Fri, Mar 22, 2019 - Page 3 News List

INTERVIEW: Taiwan unfazed by Chinese obstruction: Joseph Wu

Taiwan will continue to make contributions to the world, despite its exclusion from most international organizations because of Chinese pressure, which has only brought Taiwan and like-minded countries closer, Minister of Foreign Affairs Joseph Wu said in an interview with Taipei Times reporter Stacy Hsu

Minister of Foreign Affairs Joseph Wu addresses a news conference at the ministry’s office in Taipei on Thursday last week.

Photo: Ritchie Tongo, EPA-EFE

Taipei Times (TT): You revealed earlier this month at the Legislative Yuan that some of our diplomatic allies have shown signs of wavering. Who are those allies and what are the signs?

Joseph Wu (吳釗燮): I cannot pinpoint them because doing so would not be good for our ties, but we did notice that China has been making particular efforts [to poach] some allies. Like-minded countries like Australia and the US have noticed this too.

[China] has been making [these efforts] on several fronts. There are contacts through diplomatic channels and [an expressed] intention to increase investment and other economic exchanges. We have also noticed a higher frequency of contacts between China and the local politicians [of target countries]. These are all worrisome signs.

We are trying to collect more intelligence and to do more to consolidate our ties with those allies, but things are quite different today than what they were before.

Taiwan had to rely on itself in the past, but now, many like-minded countries, such as the US, prefer to help and their support could be quite strong sometimes.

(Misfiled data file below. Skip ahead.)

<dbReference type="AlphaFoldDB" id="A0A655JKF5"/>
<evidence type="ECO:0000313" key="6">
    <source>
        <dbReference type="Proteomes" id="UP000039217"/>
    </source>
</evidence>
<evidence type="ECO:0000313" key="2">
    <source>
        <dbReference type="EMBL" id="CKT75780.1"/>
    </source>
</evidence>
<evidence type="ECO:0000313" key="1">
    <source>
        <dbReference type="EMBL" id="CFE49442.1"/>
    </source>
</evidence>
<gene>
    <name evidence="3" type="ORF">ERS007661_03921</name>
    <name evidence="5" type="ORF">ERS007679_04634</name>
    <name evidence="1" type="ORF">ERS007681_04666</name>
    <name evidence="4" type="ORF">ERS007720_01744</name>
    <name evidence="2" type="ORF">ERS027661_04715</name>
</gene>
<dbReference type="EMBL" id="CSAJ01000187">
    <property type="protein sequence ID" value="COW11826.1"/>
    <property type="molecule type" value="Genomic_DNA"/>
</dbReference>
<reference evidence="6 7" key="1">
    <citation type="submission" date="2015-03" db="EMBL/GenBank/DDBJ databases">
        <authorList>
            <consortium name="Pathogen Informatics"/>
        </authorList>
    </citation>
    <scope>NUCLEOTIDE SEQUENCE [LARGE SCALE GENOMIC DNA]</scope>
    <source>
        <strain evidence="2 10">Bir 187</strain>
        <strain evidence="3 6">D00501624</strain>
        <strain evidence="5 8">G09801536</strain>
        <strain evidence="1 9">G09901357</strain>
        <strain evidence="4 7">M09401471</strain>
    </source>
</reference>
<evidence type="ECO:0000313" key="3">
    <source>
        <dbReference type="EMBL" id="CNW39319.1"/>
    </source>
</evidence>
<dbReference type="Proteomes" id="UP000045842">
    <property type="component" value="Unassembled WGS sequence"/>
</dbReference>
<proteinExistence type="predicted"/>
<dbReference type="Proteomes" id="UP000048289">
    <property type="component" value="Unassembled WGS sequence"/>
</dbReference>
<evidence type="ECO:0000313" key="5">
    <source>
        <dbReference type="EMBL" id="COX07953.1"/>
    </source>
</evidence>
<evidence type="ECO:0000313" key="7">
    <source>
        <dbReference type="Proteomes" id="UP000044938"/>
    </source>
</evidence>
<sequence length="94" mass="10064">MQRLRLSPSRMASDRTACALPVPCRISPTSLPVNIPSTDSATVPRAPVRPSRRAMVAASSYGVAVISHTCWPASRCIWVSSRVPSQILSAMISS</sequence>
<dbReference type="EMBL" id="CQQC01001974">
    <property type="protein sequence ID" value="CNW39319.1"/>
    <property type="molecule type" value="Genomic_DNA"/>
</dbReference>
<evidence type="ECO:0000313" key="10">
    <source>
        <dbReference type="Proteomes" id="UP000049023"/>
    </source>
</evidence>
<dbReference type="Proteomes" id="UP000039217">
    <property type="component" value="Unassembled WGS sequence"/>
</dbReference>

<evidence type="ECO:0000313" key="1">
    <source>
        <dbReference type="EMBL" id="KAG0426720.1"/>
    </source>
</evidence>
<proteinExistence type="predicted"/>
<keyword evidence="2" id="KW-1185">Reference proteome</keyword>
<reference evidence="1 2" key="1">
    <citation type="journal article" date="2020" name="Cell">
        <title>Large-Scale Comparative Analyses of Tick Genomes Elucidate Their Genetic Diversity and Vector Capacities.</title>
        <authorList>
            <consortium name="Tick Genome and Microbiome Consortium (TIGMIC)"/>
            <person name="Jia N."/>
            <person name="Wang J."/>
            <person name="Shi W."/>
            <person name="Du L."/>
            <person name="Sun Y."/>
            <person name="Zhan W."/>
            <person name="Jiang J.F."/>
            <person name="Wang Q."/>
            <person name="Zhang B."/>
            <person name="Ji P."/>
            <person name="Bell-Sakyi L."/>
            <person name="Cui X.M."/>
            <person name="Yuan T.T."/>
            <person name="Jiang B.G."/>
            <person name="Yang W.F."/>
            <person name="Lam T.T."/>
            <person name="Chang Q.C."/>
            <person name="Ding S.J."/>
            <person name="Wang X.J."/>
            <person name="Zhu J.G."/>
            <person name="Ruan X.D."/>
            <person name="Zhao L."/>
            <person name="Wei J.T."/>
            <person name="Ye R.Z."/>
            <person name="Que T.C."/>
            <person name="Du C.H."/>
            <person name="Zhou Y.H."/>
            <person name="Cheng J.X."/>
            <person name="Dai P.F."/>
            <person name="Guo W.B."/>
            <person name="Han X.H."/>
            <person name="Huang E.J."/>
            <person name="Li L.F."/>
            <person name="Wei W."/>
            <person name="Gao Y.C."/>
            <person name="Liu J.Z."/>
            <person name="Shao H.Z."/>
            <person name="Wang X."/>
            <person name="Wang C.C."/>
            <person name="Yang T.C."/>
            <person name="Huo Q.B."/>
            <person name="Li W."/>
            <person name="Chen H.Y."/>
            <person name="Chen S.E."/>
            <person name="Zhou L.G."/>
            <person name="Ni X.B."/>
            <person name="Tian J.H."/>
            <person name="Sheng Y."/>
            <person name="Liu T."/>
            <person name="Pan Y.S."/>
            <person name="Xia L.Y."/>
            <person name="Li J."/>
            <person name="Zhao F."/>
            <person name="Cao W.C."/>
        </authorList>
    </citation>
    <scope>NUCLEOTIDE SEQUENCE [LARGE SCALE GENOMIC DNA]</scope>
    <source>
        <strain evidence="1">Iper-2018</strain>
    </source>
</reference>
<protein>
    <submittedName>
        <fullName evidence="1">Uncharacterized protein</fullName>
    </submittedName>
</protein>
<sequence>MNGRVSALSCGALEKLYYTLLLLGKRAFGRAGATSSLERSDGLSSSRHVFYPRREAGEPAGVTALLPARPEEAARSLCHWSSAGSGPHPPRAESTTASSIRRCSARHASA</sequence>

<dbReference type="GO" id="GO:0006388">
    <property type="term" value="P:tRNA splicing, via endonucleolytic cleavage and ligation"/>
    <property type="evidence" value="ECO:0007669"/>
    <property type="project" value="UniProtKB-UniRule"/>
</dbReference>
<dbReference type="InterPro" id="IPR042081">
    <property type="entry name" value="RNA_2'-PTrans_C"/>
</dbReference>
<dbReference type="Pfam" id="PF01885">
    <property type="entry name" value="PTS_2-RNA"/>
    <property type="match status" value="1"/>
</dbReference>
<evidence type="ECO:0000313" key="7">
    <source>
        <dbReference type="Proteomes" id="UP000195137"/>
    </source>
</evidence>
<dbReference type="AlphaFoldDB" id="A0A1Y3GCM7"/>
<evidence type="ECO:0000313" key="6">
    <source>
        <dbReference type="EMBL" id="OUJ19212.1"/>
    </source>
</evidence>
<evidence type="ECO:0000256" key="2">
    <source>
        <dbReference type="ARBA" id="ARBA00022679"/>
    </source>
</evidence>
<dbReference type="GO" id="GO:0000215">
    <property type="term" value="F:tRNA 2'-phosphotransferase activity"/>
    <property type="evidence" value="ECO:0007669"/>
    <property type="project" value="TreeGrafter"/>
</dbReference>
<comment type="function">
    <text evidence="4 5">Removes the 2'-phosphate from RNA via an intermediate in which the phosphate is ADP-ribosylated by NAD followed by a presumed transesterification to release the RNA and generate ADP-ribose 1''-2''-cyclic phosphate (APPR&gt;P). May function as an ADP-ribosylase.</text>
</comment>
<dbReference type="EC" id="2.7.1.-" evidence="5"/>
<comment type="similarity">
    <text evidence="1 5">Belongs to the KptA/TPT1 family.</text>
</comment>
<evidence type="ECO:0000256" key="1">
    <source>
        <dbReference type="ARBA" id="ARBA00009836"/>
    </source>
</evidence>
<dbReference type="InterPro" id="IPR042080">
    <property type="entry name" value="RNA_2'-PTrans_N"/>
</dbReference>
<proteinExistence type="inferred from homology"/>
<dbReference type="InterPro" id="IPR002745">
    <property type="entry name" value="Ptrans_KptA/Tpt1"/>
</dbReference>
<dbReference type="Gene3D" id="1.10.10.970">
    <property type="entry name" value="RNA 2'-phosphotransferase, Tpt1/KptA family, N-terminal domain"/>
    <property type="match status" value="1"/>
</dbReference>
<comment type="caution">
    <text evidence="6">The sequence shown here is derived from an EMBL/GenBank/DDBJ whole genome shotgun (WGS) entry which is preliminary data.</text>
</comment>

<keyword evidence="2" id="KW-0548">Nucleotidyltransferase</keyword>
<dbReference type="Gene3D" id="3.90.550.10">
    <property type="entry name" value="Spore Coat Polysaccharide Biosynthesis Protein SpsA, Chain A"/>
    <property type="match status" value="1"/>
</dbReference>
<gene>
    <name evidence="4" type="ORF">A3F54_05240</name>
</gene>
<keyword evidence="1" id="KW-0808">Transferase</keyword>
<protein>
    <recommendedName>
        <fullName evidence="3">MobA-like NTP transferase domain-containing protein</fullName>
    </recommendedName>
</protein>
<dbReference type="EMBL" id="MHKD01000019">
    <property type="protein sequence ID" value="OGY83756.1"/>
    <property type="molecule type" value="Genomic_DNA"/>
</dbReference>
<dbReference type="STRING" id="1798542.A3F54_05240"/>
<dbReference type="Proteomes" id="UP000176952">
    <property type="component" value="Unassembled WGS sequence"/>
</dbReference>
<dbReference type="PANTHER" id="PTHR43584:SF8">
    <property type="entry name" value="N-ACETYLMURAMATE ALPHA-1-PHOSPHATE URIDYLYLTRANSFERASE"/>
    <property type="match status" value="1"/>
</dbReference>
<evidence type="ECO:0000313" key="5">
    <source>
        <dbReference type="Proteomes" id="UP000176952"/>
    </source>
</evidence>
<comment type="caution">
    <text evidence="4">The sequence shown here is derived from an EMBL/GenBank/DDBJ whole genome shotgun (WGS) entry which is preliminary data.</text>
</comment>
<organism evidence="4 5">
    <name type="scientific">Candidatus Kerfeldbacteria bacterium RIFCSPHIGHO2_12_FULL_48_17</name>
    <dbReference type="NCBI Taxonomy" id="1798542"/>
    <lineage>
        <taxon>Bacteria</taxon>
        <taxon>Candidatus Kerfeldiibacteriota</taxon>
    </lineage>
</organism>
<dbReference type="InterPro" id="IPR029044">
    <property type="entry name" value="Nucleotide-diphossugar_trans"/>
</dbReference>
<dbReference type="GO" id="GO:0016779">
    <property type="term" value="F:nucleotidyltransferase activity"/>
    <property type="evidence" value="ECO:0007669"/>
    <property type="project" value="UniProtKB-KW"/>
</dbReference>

TT: It has been a while since Beijing last poached an ally from Taiwan, with the last one being El Salvador in August last year. Are you worried about that happening again during or immediately after President Tsai Ing-wen’s (蔡英文) state visit to Pacific allies? Also, will there be any new cooperations announced during her visit?

Wu: I do not think that is likely to happen, but all of our embassies are paying close attention. As for Central and South America, based on our observation over an extended period of time, [relations with] the diplomatic allies there are relatively stable and [there is] nothing imminent.

During President Tsai’s state visit, we plan to sign an agreement with Palau and Nauru on coast guard cooperation. We have already signed one with the Marshall Islands. We will also gift them with patrol vessels, but as the ships are still being manufactured, we will present them with a model during our visit. [The Pacific] is a vast body of water, but these countries’ patrol capacity is quite limited, that is why many countries like the US, Australia and Japan have also sent them patrol vessels.

TT: You and President Tsai have proposed the idea of engaging in security dialogues with Japan, but Tokyo does not seem too enthusiastic about it given recent comments by its officials. Based on your first-hand knowledge, does Japan welcome the proposal or have reservations about it?

Wu: Japan and Taiwan face many common challenges, especially non-conventional ones, which are less sensitive and there is a lot of room for cooperation. For example, natural disasters are a serious challenge we both face. Even though we have both demonstrated a willingness to come to each other’s aid in the event of a disaster, there is no institutionalized cooperation. People from both sides would enjoy an extra layer of protection if we could forge more cooperation in this area.

If we expand the scope and look at the entire region, Taiwan and Japan are not the only ones facing threats of natural disasters, so are the Philippines, Indonesia and sometimes Malaysia. Taiwan always wants to help, but what we can actually do is often limited due to certain factors. If we could join hands with Japan in offering assistance to a third country, it would benefit all the nations [in the area].

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